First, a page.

Are there histological criteria that are capable of distinguishing high-grade dysplasia with biologic potential of invasion from high-grade dysplasia without invasive potential?
R.H. Riddell (Hamilton)
What this question really asks is whether there is any evidence that the traditional gold standard of histology can be replaced using other techniques. The short answer to this question is, at present, NO. However, as data accumulate which looks more closely at, and uses as its gold standard, the morphological spectrum of changes from nondysplastic through to high-grade dysplasia, a series of changes occurs in the following:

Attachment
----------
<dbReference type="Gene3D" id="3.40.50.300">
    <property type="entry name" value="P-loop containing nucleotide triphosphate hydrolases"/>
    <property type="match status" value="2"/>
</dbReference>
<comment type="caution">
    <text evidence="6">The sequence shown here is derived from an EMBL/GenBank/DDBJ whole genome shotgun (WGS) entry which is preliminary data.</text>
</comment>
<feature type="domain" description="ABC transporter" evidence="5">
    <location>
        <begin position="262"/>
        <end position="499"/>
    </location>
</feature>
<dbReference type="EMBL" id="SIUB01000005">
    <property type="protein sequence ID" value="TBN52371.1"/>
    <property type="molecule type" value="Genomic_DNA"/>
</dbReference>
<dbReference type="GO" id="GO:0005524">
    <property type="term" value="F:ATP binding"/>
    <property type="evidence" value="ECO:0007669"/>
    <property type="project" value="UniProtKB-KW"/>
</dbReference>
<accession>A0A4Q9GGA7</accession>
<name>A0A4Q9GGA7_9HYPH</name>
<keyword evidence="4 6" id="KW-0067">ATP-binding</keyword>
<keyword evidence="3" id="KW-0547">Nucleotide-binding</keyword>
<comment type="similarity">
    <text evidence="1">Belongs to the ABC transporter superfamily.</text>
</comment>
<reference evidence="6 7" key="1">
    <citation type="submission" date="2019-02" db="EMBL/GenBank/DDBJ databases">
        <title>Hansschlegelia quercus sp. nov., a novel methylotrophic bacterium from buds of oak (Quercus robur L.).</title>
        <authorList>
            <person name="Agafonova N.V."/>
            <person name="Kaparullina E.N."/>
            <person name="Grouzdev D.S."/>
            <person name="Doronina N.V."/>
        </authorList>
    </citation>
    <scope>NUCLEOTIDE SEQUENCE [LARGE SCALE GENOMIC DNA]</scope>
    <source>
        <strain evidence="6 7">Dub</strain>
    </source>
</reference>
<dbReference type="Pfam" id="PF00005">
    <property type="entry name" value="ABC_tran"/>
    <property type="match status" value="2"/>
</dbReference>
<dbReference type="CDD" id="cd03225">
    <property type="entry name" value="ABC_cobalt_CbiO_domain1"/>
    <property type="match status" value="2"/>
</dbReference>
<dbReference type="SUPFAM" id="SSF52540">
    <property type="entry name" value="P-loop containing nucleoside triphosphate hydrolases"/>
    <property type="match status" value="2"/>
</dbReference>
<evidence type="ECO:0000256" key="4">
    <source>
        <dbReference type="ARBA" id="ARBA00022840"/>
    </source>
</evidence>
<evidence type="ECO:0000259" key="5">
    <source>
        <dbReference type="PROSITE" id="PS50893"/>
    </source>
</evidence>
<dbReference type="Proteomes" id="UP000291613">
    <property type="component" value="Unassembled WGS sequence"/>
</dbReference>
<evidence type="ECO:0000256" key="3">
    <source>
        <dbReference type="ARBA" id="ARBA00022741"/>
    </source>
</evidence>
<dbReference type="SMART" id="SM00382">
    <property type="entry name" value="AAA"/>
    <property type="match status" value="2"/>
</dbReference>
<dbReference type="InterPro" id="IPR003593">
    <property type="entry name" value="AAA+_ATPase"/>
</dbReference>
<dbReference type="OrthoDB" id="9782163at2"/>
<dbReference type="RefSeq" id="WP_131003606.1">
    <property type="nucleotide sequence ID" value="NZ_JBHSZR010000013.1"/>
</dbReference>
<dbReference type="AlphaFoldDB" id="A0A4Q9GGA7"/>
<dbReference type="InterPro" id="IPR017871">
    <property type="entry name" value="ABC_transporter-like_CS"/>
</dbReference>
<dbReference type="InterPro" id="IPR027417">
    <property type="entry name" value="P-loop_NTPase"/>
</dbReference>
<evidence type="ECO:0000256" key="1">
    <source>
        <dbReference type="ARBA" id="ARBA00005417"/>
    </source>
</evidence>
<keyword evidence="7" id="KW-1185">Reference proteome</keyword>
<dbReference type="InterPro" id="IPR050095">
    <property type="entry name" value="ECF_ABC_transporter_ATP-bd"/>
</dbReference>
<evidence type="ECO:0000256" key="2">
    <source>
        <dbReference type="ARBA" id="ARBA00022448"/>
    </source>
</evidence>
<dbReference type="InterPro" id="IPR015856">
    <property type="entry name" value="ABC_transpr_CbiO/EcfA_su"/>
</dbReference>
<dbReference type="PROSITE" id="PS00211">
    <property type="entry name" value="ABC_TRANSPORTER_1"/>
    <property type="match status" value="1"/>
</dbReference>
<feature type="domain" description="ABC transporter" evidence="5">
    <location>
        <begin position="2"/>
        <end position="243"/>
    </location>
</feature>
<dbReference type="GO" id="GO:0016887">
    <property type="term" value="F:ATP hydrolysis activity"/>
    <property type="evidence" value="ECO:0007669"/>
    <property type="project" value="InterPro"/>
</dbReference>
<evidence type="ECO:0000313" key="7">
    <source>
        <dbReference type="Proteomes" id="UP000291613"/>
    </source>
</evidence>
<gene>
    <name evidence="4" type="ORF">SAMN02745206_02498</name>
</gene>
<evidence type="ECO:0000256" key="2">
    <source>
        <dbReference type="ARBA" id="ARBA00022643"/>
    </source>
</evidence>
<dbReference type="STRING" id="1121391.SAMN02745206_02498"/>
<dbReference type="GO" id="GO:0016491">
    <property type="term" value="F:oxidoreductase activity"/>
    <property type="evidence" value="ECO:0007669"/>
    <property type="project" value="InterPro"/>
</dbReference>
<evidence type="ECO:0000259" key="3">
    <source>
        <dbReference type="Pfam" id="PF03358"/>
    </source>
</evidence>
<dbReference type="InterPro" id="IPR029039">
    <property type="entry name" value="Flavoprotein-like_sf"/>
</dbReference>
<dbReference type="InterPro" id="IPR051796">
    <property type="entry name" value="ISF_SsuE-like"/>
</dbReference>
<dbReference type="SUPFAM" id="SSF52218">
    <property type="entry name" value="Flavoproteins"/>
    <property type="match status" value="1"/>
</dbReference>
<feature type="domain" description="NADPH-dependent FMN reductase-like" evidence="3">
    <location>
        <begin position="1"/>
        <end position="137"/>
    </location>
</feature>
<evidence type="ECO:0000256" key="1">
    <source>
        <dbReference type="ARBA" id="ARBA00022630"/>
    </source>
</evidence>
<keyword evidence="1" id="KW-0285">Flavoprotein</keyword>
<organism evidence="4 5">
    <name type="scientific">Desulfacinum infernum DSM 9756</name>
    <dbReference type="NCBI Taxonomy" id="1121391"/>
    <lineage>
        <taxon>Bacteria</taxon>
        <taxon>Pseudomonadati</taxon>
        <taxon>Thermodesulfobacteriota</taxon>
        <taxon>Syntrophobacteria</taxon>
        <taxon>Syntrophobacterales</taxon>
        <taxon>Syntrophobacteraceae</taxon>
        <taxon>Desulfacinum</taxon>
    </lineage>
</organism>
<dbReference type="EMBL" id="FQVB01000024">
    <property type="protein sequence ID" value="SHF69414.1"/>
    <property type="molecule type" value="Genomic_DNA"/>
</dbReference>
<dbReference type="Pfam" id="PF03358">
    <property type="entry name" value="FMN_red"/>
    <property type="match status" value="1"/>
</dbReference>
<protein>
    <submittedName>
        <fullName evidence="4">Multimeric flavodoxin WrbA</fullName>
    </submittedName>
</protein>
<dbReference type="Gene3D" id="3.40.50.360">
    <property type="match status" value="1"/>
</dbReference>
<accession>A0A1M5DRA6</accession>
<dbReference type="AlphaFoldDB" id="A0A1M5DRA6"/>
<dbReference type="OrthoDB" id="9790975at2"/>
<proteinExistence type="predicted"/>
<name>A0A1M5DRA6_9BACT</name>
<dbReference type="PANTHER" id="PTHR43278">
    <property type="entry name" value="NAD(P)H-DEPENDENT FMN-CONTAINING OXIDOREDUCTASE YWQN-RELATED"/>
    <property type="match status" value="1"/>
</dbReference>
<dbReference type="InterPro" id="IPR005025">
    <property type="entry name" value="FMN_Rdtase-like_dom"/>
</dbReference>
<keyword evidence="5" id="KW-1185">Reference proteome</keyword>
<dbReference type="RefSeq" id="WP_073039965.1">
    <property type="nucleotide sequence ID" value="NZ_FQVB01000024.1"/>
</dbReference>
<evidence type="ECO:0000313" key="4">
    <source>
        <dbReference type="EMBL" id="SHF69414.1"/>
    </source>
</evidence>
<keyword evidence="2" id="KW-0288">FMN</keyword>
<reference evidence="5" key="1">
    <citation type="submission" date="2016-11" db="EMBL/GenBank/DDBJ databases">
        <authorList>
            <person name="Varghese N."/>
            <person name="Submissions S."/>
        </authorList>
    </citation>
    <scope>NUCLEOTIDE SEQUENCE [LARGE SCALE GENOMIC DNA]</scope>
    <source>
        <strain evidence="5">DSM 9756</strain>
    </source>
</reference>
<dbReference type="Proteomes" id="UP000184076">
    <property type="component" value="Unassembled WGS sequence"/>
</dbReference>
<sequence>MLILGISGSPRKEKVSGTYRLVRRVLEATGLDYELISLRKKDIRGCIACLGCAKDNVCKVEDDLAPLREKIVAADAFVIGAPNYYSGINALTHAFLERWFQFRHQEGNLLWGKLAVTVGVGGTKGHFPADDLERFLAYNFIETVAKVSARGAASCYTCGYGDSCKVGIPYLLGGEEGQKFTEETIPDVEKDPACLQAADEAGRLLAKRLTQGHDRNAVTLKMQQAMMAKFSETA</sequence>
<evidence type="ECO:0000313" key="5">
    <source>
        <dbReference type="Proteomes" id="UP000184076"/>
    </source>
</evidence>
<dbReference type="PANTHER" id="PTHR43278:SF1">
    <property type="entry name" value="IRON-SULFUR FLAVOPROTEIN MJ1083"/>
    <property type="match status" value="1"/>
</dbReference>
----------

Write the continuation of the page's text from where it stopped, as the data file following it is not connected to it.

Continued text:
1. An increase in the amount of epithelial nuclear DNA (aneuploidy).
2. An increase in the proportion of cells entering the G1, S and G2 part of the cell cycle, resulting in an increased mitotic rate.
3. The expression of oncogenes and their products.
4. Chromosomal abnormalities.
5. Mucin changes.
6. Nuclear organizer regions.
All of these are discussed elsewhere in this book and what follows is a brief summary. The bottom line is that while it is clear that a sequence of changes tends to occur in any patient as this spectrum is travelled, and that there are overall broad correlations, the single best predictor of invasion remains high-grade dysplasia. Let us examine some of these.